Basic Southern Greens
Makes 8 servings. Recipe is from “Greens, a Savor the South cookbook” by Thomas Head, who notes most Southerners have eaten greens cooked only one way — “simmered in water with smoked pork. Some people add onions, garlic, red pepper flakes, and vinegar for extra flavor, so I’ve given instructions for both methods here. You can use this basic recipe in many of the recipes in this book that call for cooked greens.” (Testing note: I used a variation of the basic recipe in trying Head’s Beans and Greens recipe.)
2 pounds greens (collards, mustard greens, turnip greens, beet greens, kale, or a combination)
1 pound ham hocks or other smoked meat (neck bones, smoked turkey, etc.) or 6 strips thick-sliced bacon, cut into 1-inch pieces
Water or chicken stock
1 cup chopped onion (optional)
2 garlic cloves, put through a press (optional)
½ teaspoon crushed red pepper flakes (optional)
2 tablespoons vinegar (optional)
Salt, to taste
1. Cut out the thick, tough center stems of the greens and discard; cut the leaves into roughly 2-inch-square pieces. Wash the greens thoroughly in at least two changes of cold water (I usually do three). Drain in a colander.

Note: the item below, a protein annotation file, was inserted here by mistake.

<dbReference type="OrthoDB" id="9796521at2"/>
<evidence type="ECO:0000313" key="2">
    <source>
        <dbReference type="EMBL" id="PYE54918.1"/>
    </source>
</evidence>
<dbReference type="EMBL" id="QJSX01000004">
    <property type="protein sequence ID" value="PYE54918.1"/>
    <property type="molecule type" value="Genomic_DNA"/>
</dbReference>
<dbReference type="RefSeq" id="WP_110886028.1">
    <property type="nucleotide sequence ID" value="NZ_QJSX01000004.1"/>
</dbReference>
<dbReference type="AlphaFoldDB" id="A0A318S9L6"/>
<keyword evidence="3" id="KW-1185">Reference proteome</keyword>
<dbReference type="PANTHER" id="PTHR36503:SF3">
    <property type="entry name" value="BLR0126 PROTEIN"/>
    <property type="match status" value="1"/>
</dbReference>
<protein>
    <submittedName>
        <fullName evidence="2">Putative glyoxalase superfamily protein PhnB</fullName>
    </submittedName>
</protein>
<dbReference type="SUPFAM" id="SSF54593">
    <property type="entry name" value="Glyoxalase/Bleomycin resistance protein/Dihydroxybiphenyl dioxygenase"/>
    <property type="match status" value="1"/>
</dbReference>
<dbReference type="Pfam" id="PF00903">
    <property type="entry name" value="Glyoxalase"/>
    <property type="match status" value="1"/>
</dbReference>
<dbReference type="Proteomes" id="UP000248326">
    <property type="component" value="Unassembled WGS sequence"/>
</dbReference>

2. Unless you are using the optional ingredients, combine the greens and meat in a large pot and add enough water or chicken stock to cover them. Bring to a boil and simmer until the greens are tender (anywhere from ½ hour for younger greens to 1 hour for older collards).
3. If using the onion and garlic, in a pan large enough to hold the greens and water, sauté the bacon over medium heat until the fat is rendered but the bacon is not yet crisp. Add the onions and continue cooking until they are translucent but not brown. Mash the garlic into the pan and cook for about 30 seconds, being sure not to let the garlic brown.
4. Add the greens, the red pepper flakes, and enough water to cover the vegetables. Bring the liquid to a boil, reduce the heat, and simmer until the greens are tender (see above). Just before serving, stir in the vinegar and season with salt.